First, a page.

Case Management & Care Coordination

Case Management or Care Coordination Services can help you to make the right decisions so that your senior family member can get appropriate care based on their needs, their budget, the options and resources available in your area, and other factors.

Care coordinators or case managers are knowledgeable professionals who will work with you and your family when you need to make a particularly difficult decision concerning your parent or other senior in your family, such as whether or not they need to be moved to a memory care center. You might even choose to work with them over a longer period of time, to assist with complex decisions about your family member’s care as their needs increase.

Case managers and care coordinators are sometimes assigned to senior patients at a hospital, when they are discharged after surgery, for example, or when they enter residential programs like assisted living. Many senior care agencies also employ these professionals to provide assessments to prospective clients at no charge. Some case managers and care coordinators also work as independent consultants you may hire directly.

How Does Case Management / Care Coordination Work?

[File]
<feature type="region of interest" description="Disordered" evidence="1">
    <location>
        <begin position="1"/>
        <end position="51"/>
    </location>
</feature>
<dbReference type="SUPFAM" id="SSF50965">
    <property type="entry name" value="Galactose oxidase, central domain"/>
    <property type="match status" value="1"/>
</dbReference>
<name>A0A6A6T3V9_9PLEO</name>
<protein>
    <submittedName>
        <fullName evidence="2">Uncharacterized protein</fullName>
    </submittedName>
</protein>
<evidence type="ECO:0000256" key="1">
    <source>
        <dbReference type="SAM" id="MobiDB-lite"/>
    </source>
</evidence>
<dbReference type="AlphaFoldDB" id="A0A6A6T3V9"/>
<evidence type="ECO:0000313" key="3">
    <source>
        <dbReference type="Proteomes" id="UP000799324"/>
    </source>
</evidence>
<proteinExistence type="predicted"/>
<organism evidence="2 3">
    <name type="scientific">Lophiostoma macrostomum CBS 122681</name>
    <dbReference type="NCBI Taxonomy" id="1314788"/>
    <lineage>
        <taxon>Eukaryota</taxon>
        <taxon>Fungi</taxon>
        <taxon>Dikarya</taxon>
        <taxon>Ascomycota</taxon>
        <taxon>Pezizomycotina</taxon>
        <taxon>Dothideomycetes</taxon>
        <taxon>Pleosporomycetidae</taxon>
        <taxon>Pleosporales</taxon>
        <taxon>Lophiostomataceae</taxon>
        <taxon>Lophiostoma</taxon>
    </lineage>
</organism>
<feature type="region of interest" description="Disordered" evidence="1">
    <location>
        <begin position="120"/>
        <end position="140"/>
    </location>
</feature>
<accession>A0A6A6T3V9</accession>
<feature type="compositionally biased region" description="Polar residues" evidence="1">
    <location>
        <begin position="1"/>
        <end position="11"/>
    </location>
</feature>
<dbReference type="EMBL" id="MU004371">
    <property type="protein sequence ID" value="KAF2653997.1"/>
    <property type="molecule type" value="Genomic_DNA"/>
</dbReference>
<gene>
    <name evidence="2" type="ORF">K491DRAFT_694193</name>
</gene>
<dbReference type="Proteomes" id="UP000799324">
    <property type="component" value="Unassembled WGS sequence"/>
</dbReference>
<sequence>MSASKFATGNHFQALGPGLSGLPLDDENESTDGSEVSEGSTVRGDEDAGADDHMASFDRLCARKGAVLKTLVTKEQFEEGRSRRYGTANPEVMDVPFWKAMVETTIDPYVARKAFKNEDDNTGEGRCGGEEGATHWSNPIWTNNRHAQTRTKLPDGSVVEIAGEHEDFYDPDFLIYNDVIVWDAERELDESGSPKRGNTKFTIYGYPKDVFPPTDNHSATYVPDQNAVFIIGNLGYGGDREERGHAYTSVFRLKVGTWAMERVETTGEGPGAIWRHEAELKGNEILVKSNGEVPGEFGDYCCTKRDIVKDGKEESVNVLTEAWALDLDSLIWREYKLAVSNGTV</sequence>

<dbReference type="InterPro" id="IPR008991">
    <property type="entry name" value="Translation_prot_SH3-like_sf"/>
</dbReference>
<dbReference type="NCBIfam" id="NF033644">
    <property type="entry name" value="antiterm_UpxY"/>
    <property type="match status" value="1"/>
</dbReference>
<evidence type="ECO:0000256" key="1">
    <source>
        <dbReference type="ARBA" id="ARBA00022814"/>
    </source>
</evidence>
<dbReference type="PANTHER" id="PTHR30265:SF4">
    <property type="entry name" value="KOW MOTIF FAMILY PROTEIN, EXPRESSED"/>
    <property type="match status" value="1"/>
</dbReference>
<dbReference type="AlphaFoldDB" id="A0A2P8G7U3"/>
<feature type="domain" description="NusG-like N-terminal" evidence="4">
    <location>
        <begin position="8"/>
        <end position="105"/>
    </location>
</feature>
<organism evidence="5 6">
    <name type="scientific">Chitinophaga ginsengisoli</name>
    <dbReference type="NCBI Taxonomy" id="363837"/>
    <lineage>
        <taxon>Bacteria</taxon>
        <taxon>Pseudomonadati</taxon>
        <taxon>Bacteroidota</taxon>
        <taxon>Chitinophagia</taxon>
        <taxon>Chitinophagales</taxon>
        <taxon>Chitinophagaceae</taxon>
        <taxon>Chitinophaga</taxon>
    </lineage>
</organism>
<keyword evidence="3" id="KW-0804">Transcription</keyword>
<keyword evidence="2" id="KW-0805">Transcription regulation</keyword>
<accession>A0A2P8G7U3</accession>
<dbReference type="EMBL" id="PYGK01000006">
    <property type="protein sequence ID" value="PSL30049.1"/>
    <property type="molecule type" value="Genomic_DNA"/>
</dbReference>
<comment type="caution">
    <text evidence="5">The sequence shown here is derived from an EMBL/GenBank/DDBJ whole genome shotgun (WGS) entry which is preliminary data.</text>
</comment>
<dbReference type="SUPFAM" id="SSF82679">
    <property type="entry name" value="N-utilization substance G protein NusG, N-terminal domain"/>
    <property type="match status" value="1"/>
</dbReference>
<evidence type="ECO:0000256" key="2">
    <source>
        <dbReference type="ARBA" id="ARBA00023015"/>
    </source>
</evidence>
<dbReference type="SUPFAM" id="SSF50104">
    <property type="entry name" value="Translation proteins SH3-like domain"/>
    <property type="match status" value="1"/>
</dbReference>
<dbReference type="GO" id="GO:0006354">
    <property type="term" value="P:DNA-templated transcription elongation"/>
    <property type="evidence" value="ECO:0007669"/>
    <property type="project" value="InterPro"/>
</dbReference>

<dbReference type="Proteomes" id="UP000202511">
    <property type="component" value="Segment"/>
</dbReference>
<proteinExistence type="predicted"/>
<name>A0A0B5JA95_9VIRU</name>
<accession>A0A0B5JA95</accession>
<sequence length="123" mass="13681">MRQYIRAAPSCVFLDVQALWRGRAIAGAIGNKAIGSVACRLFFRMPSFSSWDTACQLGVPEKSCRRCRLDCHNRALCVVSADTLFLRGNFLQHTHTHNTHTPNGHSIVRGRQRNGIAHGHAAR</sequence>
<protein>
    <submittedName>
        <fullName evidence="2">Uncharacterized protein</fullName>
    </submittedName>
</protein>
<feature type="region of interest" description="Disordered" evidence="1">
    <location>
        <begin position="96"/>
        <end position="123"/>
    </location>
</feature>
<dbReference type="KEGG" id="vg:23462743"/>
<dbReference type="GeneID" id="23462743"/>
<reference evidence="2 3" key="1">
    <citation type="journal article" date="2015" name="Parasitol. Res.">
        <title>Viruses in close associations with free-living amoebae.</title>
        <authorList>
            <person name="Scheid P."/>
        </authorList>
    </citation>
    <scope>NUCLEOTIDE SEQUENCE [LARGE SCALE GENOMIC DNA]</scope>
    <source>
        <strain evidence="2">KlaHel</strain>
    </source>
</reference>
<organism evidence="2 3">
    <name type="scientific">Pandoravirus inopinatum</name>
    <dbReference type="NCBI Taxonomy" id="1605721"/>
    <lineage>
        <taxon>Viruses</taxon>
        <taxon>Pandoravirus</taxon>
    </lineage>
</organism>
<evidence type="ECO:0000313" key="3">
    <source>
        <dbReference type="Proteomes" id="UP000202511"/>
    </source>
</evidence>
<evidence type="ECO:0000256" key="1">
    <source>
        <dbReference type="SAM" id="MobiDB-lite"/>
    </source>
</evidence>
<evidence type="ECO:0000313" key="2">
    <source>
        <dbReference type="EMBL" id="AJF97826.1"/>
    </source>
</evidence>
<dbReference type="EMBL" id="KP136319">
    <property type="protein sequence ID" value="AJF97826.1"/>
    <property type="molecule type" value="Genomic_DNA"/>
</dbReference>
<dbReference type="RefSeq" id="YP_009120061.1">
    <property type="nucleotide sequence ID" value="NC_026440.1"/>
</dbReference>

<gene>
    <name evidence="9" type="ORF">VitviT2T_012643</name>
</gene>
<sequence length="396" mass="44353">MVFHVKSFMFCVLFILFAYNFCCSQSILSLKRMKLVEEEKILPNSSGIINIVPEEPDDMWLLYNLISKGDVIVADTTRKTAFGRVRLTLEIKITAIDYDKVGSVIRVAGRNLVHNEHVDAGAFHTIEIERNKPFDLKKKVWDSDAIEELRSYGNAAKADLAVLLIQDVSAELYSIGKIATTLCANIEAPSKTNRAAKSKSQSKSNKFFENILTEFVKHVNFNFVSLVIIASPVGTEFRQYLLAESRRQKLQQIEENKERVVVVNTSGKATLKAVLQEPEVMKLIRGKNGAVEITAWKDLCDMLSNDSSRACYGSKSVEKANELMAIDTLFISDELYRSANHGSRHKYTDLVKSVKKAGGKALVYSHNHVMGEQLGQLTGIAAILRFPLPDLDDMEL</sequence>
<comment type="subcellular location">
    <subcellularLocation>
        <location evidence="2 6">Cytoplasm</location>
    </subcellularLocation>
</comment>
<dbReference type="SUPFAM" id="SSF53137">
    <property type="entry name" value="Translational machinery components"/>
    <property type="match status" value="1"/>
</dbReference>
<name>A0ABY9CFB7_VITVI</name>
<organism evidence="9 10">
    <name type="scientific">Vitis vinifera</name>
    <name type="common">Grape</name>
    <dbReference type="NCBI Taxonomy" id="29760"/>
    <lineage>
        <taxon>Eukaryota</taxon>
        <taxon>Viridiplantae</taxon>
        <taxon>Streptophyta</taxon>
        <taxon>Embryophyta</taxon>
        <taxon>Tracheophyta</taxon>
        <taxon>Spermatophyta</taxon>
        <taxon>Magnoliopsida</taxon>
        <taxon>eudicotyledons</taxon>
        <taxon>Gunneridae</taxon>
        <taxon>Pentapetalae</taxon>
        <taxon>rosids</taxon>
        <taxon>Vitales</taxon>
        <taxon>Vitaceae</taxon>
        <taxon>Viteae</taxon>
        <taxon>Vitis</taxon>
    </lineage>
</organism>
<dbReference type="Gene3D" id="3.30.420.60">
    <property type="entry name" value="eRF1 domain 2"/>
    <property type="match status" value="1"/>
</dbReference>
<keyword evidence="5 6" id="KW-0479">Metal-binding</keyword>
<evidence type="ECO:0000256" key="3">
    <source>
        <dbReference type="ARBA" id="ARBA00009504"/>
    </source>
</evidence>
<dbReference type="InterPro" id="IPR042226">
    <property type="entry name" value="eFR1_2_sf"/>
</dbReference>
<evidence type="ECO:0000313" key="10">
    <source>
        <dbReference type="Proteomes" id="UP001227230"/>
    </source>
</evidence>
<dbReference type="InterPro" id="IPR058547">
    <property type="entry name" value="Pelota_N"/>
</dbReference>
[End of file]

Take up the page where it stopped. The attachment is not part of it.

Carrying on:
If you have a senior family member who is starting to have difficulty functioning on their own at home, a case manager or care coordinator can usually come to their home and perform a comprehensive assessment of their needs.

They will typically then create a written care plan that outlines all the different services that they recommend for the senior based on the assessment. They will also help you to understand and make use of any available resources in the community such as Meals on Wheels or other volunteer services, and funding sources that could help pay for care such as Medicaid.

Care coordinators or case managers will arrange the different services your senior must have, and work to ensure that there are no gaps in care. Once the services are underway, case managers and care coordinators also usually follow up to monitor the services and care the senior is receiving to make sure they are adequate.